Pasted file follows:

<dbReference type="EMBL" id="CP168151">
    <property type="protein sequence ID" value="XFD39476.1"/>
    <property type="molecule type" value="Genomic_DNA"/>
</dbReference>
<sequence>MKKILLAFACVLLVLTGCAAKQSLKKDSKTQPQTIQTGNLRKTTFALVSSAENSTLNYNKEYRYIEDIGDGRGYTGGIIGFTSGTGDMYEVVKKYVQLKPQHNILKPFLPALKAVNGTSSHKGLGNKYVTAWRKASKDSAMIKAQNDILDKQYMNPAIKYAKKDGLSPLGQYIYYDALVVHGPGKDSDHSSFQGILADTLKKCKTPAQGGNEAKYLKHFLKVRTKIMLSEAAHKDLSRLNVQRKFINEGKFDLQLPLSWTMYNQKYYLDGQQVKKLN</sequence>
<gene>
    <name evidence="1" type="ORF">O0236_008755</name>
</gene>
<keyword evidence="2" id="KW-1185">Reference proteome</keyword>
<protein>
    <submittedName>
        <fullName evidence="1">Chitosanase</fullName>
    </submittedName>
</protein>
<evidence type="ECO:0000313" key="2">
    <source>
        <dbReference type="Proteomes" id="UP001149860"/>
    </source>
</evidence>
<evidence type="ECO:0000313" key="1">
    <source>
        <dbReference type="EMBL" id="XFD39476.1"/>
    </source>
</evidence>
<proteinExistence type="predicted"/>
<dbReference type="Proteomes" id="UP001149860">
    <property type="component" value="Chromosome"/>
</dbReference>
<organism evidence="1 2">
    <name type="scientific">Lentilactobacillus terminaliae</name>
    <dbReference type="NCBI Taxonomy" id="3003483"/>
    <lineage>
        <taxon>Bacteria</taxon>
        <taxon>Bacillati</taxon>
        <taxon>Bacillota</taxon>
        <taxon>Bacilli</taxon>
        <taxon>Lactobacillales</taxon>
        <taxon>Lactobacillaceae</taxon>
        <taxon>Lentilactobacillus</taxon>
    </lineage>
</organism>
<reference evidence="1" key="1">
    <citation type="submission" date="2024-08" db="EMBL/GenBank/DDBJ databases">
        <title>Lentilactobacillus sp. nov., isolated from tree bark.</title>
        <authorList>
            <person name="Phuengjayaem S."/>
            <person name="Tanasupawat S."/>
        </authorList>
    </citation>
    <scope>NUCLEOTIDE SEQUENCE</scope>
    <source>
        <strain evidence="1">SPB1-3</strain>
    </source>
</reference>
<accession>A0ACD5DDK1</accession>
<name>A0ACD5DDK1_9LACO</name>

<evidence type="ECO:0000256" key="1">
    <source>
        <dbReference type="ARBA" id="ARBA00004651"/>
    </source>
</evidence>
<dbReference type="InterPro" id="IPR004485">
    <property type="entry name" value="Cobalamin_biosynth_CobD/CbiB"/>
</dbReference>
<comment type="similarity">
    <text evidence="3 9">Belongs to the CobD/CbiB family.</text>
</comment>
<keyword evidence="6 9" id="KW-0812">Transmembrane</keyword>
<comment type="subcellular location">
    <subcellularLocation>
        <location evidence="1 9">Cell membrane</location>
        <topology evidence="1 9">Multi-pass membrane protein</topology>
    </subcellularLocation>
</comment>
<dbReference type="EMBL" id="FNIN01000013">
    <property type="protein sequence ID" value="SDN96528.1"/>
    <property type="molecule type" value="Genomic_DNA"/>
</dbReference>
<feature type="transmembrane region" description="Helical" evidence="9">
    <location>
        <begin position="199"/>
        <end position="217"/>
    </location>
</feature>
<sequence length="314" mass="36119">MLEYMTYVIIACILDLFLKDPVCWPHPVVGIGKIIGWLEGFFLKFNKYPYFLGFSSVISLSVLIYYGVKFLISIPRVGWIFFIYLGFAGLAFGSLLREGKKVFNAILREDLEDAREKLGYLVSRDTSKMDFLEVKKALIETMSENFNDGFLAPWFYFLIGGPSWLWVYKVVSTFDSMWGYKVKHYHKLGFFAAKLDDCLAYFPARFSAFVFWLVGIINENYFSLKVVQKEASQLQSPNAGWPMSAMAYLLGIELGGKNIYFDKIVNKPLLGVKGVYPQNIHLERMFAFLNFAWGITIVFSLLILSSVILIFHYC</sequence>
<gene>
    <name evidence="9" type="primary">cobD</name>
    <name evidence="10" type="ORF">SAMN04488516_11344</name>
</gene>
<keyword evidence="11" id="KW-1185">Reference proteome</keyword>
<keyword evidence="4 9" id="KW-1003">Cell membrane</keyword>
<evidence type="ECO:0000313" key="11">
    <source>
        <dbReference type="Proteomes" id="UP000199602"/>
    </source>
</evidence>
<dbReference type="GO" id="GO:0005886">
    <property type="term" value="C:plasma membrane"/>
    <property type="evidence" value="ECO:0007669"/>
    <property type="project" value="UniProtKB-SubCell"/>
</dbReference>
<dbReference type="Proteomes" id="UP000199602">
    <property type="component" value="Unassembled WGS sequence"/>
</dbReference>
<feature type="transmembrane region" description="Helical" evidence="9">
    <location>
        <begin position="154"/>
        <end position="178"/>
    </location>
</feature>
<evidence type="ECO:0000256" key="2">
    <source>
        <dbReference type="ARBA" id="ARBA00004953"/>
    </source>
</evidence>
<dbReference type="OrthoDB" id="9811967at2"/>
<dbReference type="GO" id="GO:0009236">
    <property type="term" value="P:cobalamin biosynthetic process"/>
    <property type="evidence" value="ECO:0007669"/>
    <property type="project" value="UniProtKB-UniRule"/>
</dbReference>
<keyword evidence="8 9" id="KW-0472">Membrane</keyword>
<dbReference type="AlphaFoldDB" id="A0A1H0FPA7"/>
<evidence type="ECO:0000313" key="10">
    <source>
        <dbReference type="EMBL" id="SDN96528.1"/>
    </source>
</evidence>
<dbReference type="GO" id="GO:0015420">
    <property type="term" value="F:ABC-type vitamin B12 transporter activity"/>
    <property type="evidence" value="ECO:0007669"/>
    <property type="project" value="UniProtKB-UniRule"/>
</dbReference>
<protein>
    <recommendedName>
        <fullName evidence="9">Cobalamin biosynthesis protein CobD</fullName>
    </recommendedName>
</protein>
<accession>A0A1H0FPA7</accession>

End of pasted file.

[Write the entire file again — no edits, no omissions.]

<dbReference type="EMBL" id="CP168151">
    <property type="protein sequence ID" value="XFD39476.1"/>
    <property type="molecule type" value="Genomic_DNA"/>
</dbReference>
<sequence>MKKILLAFACVLLVLTGCAAKQSLKKDSKTQPQTIQTGNLRKTTFALVSSAENSTLNYNKEYRYIEDIGDGRGYTGGIIGFTSGTGDMYEVVKKYVQLKPQHNILKPFLPALKAVNGTSSHKGLGNKYVTAWRKASKDSAMIKAQNDILDKQYMNPAIKYAKKDGLSPLGQYIYYDALVVHGPGKDSDHSSFQGILADTLKKCKTPAQGGNEAKYLKHFLKVRTKIMLSEAAHKDLSRLNVQRKFINEGKFDLQLPLSWTMYNQKYYLDGQQVKKLN</sequence>
<gene>
    <name evidence="1" type="ORF">O0236_008755</name>
</gene>
<keyword evidence="2" id="KW-1185">Reference proteome</keyword>
<protein>
    <submittedName>
        <fullName evidence="1">Chitosanase</fullName>
    </submittedName>
</protein>
<evidence type="ECO:0000313" key="2">
    <source>
        <dbReference type="Proteomes" id="UP001149860"/>
    </source>
</evidence>
<evidence type="ECO:0000313" key="1">
    <source>
        <dbReference type="EMBL" id="XFD39476.1"/>
    </source>
</evidence>
<proteinExistence type="predicted"/>
<dbReference type="Proteomes" id="UP001149860">
    <property type="component" value="Chromosome"/>
</dbReference>
<organism evidence="1 2">
    <name type="scientific">Lentilactobacillus terminaliae</name>
    <dbReference type="NCBI Taxonomy" id="3003483"/>
    <lineage>
        <taxon>Bacteria</taxon>
        <taxon>Bacillati</taxon>
        <taxon>Bacillota</taxon>
        <taxon>Bacilli</taxon>
        <taxon>Lactobacillales</taxon>
        <taxon>Lactobacillaceae</taxon>
        <taxon>Lentilactobacillus</taxon>
    </lineage>
</organism>
<reference evidence="1" key="1">
    <citation type="submission" date="2024-08" db="EMBL/GenBank/DDBJ databases">
        <title>Lentilactobacillus sp. nov., isolated from tree bark.</title>
        <authorList>
            <person name="Phuengjayaem S."/>
            <person name="Tanasupawat S."/>
        </authorList>
    </citation>
    <scope>NUCLEOTIDE SEQUENCE</scope>
    <source>
        <strain evidence="1">SPB1-3</strain>
    </source>
</reference>
<accession>A0ACD5DDK1</accession>
<name>A0ACD5DDK1_9LACO</name>

<evidence type="ECO:0000256" key="1">
    <source>
        <dbReference type="ARBA" id="ARBA00004651"/>
    </source>
</evidence>
<dbReference type="InterPro" id="IPR004485">
    <property type="entry name" value="Cobalamin_biosynth_CobD/CbiB"/>
</dbReference>
<comment type="similarity">
    <text evidence="3 9">Belongs to the CobD/CbiB family.</text>
</comment>
<keyword evidence="6 9" id="KW-0812">Transmembrane</keyword>
<comment type="subcellular location">
    <subcellularLocation>
        <location evidence="1 9">Cell membrane</location>
        <topology evidence="1 9">Multi-pass membrane protein</topology>
    </subcellularLocation>
</comment>
<dbReference type="EMBL" id="FNIN01000013">
    <property type="protein sequence ID" value="SDN96528.1"/>
    <property type="molecule type" value="Genomic_DNA"/>
</dbReference>
<feature type="transmembrane region" description="Helical" evidence="9">
    <location>
        <begin position="199"/>
        <end position="217"/>
    </location>
</feature>
<sequence length="314" mass="36119">MLEYMTYVIIACILDLFLKDPVCWPHPVVGIGKIIGWLEGFFLKFNKYPYFLGFSSVISLSVLIYYGVKFLISIPRVGWIFFIYLGFAGLAFGSLLREGKKVFNAILREDLEDAREKLGYLVSRDTSKMDFLEVKKALIETMSENFNDGFLAPWFYFLIGGPSWLWVYKVVSTFDSMWGYKVKHYHKLGFFAAKLDDCLAYFPARFSAFVFWLVGIINENYFSLKVVQKEASQLQSPNAGWPMSAMAYLLGIELGGKNIYFDKIVNKPLLGVKGVYPQNIHLERMFAFLNFAWGITIVFSLLILSSVILIFHYC</sequence>
<gene>
    <name evidence="9" type="primary">cobD</name>
    <name evidence="10" type="ORF">SAMN04488516_11344</name>
</gene>
<keyword evidence="11" id="KW-1185">Reference proteome</keyword>
<keyword evidence="4 9" id="KW-1003">Cell membrane</keyword>
<evidence type="ECO:0000313" key="11">
    <source>
        <dbReference type="Proteomes" id="UP000199602"/>
    </source>
</evidence>
<dbReference type="GO" id="GO:0005886">
    <property type="term" value="C:plasma membrane"/>
    <property type="evidence" value="ECO:0007669"/>
    <property type="project" value="UniProtKB-SubCell"/>
</dbReference>
<dbReference type="Proteomes" id="UP000199602">
    <property type="component" value="Unassembled WGS sequence"/>
</dbReference>
<feature type="transmembrane region" description="Helical" evidence="9">
    <location>
        <begin position="154"/>
        <end position="178"/>
    </location>
</feature>
<evidence type="ECO:0000256" key="2">
    <source>
        <dbReference type="ARBA" id="ARBA00004953"/>
    </source>
</evidence>
<dbReference type="OrthoDB" id="9811967at2"/>
<dbReference type="GO" id="GO:0009236">
    <property type="term" value="P:cobalamin biosynthetic process"/>
    <property type="evidence" value="ECO:0007669"/>
    <property type="project" value="UniProtKB-UniRule"/>
</dbReference>
<keyword evidence="8 9" id="KW-0472">Membrane</keyword>
<dbReference type="AlphaFoldDB" id="A0A1H0FPA7"/>
<evidence type="ECO:0000313" key="10">
    <source>
        <dbReference type="EMBL" id="SDN96528.1"/>
    </source>
</evidence>
<dbReference type="GO" id="GO:0015420">
    <property type="term" value="F:ABC-type vitamin B12 transporter activity"/>
    <property type="evidence" value="ECO:0007669"/>
    <property type="project" value="UniProtKB-UniRule"/>
</dbReference>
<protein>
    <recommendedName>
        <fullName evidence="9">Cobalamin biosynthesis protein CobD</fullName>
    </recommendedName>
</protein>
<accession>A0A1H0FPA7</accession>